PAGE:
There has been much to celebrate in Farmville this year. Properly punctuating such a monumental year, which included hosting the Vice Presidential Debate and the first-ever Longwood Mega Reunion, is a difficult task. But if anyone could do it, it’s the Longwood softball team. The most successful and decorated of Longwood’s athletics programs in the Division I era, the hardball Lancers sent the residents of Farmville into a frenzy on May 14 when they won their historic third-straight Big South Softball Championship in front of a home crowd at Lancer Field.

But while the cameras were pointed at the dogpile on the field after freshman first baseman Kasey Carr ’20, from Bedford, gloved the final out in Longwood’s 4-2 championship game win over rival Liberty, the celebration extended well outside the foul lines. More than 2,000 fans traveled to Lancer Field for the five-day tournament, including more than 600 spectators who filled the bleachers and lined the outfield grass on championship Sunday.

“You can’t describe it,” said senior ace Elizabeth McCarthy ’17, a kinesiology major from Dunnsville, who was named Big South Tournament MVP. “We already have a good fan base and our parents follow us everywhere, but to have President Reveley, the athletics staff, students who are here for senior week and all the people from Farmville in the stands—it was unreal.”

Longwood softball has long been beloved by the citizens of Farmville and the Longwood community, and the capacity crowds that packed the stadium every time the Lancers took the field during the tournament were evidence of that.

"Longwood did an outstanding job hosting the Big South Conference Softball Championship—one of the best in memory."


The plethora of signs, street decals and swag that flooded local businesses on Main Street and around Farmville in the run-up to tournament week also testified to local support for the team, as did the $30,000 gift to the softball program from Farmville businessman Gene Watson. A longtime friend of head coach Kathy Riley, his contribution purchased Lancer Field’s new outfield padding, which went on display on the first day of the tournament. And the benefits of the tournament went beyond Farmville.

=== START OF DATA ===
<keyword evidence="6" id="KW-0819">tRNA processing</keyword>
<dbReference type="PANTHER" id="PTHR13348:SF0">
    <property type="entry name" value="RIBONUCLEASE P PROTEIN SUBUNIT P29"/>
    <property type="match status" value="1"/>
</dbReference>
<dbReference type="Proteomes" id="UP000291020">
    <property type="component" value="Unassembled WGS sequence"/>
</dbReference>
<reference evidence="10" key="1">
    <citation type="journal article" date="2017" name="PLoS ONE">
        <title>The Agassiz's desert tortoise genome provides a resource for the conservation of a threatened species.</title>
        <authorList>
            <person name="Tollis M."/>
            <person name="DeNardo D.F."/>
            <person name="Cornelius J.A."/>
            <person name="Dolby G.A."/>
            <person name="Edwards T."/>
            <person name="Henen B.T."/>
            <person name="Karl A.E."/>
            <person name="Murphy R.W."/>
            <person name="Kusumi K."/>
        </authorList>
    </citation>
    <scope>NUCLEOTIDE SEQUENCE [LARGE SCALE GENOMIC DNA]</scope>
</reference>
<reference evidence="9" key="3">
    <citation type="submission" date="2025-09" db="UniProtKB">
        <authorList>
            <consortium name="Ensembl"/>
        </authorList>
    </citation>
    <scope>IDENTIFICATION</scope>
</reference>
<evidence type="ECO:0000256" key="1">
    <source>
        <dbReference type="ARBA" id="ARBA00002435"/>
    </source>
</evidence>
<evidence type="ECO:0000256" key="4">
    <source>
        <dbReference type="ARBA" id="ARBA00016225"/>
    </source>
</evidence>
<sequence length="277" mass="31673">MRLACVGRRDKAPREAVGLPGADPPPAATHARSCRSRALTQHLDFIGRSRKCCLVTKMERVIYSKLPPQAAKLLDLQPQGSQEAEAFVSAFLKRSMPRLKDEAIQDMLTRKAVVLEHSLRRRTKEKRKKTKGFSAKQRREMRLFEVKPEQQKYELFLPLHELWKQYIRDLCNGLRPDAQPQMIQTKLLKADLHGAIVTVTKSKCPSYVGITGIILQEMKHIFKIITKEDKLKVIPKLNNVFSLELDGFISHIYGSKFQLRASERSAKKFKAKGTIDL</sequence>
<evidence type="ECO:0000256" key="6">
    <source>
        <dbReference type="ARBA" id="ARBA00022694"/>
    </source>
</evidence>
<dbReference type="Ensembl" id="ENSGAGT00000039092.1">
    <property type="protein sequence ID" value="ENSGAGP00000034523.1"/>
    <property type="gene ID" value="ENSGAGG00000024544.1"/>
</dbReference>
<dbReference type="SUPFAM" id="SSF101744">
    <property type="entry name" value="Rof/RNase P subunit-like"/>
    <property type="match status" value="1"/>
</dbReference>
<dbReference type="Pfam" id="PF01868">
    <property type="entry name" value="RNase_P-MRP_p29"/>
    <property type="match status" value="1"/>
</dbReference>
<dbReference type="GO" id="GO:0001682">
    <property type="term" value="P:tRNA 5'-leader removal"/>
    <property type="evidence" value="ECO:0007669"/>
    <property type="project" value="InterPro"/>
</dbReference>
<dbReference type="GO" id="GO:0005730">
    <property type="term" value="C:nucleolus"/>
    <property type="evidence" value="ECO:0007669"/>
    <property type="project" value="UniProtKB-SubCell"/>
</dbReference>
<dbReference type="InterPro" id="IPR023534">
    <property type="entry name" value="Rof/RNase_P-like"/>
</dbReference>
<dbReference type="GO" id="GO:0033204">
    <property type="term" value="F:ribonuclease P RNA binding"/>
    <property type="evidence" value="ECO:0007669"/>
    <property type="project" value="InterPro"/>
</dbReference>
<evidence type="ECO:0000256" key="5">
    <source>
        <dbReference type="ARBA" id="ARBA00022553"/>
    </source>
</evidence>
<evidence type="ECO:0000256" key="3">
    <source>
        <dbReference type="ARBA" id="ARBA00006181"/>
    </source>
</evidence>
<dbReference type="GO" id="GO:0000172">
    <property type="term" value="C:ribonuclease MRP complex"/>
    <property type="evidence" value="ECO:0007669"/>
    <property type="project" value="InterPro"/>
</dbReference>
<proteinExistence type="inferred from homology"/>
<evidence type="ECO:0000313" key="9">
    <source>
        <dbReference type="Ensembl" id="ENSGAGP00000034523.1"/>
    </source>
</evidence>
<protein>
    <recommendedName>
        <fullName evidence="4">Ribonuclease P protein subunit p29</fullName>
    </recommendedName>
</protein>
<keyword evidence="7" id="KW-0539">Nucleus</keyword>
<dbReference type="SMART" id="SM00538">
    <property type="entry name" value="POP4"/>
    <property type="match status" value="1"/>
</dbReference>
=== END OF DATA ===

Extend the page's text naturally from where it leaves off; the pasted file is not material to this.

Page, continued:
Longwood’s final two games of the tournament appeared on ESPN3 in what would be a lengthy run of national exposure for the team. Longwood outfielder Jessica Smith ’19, a kinesiology major from Chesapeake, garnered national attention on ESPN SportsCenter as the program’s No. 7 “Top 10 Play” for her wall-busting catch in the quarterfinal matchup against Radford on May 10.

Sunday night, after the championship win, the Lancers once again saw their team name on the big screen when they were announced as one of four participants in the NCAA Knoxville Regional during the NCAA Softball Selection Show, which aired on ESPN2.

That NCAA Regional berth—which, according to Riley, would not have been possible without the hometown support that propelled the Lancers to the Big South Championship win—also netted Longwood another appearance on ESPN2 when the softball team squared off against SEC powerhouse Tennessee, occupying two hours of airtime on one of ESPN’s nationally renowned flagship stations., Longwood’s official athletics website, experienced extremely heavy traffic during the postseason run. Nearly 10,000 users flocked to the site during the Big South Conference Tournament for one of the most visited five-day spans of the record-breaking 2016-17 year. The softball-generated momentum continued the following weekend when broke the record for most visitors in a single day. On May 21, more than 5,000 people logged on after the Lancers advanced to the NCAA Regional final against No. 8 seed Tennessee.


More than 600 hometown fans were on hand to watch Longwood win the Big South Softball Championship on May 14. (inset) The Longwood softball team celebrates after winning its third-straight title and fourth in the past five years.

The boom from the tournament was financial as well. Six teams from around the region— Campbell (Buies Creek, North Carolina), Charleston Southern (Charleston, South Carolina), Liberty (Lynchburg), Radford (Radford) and Winthrop (Rock Hill, South Carolina)—all brought their fans to town, which produced nearly $15,000 in tournament ticket revenue. Post-tournament impact studies estimate that the six participating teams and their fans spent more than $50,000 on food, hotels and entertainment in Farmville and the surrounding region.

Months of planning went into ensuring that all of the impact was positive, and the effort paid off. The tournament itself went off without a hitch, drawing praise from coaches, players and fans alike, and even from Big South Commissioner Kyle Kallander.

“Longwood did an outstanding job hosting the Big South Conference Softball Championship— one of the best in memory,” said Kallander, now entering his 22nd year as Big South commissioner. “The crowds were outstanding, the operation very professional, and the amenities superior—and that was with serious weather conditions to contend with,” he said, referring to rainstorms that delayed the tournament by a full day.

“One would never know that this was the first Big South Championship that Longwood has hosted. We’d come back in a minute.”

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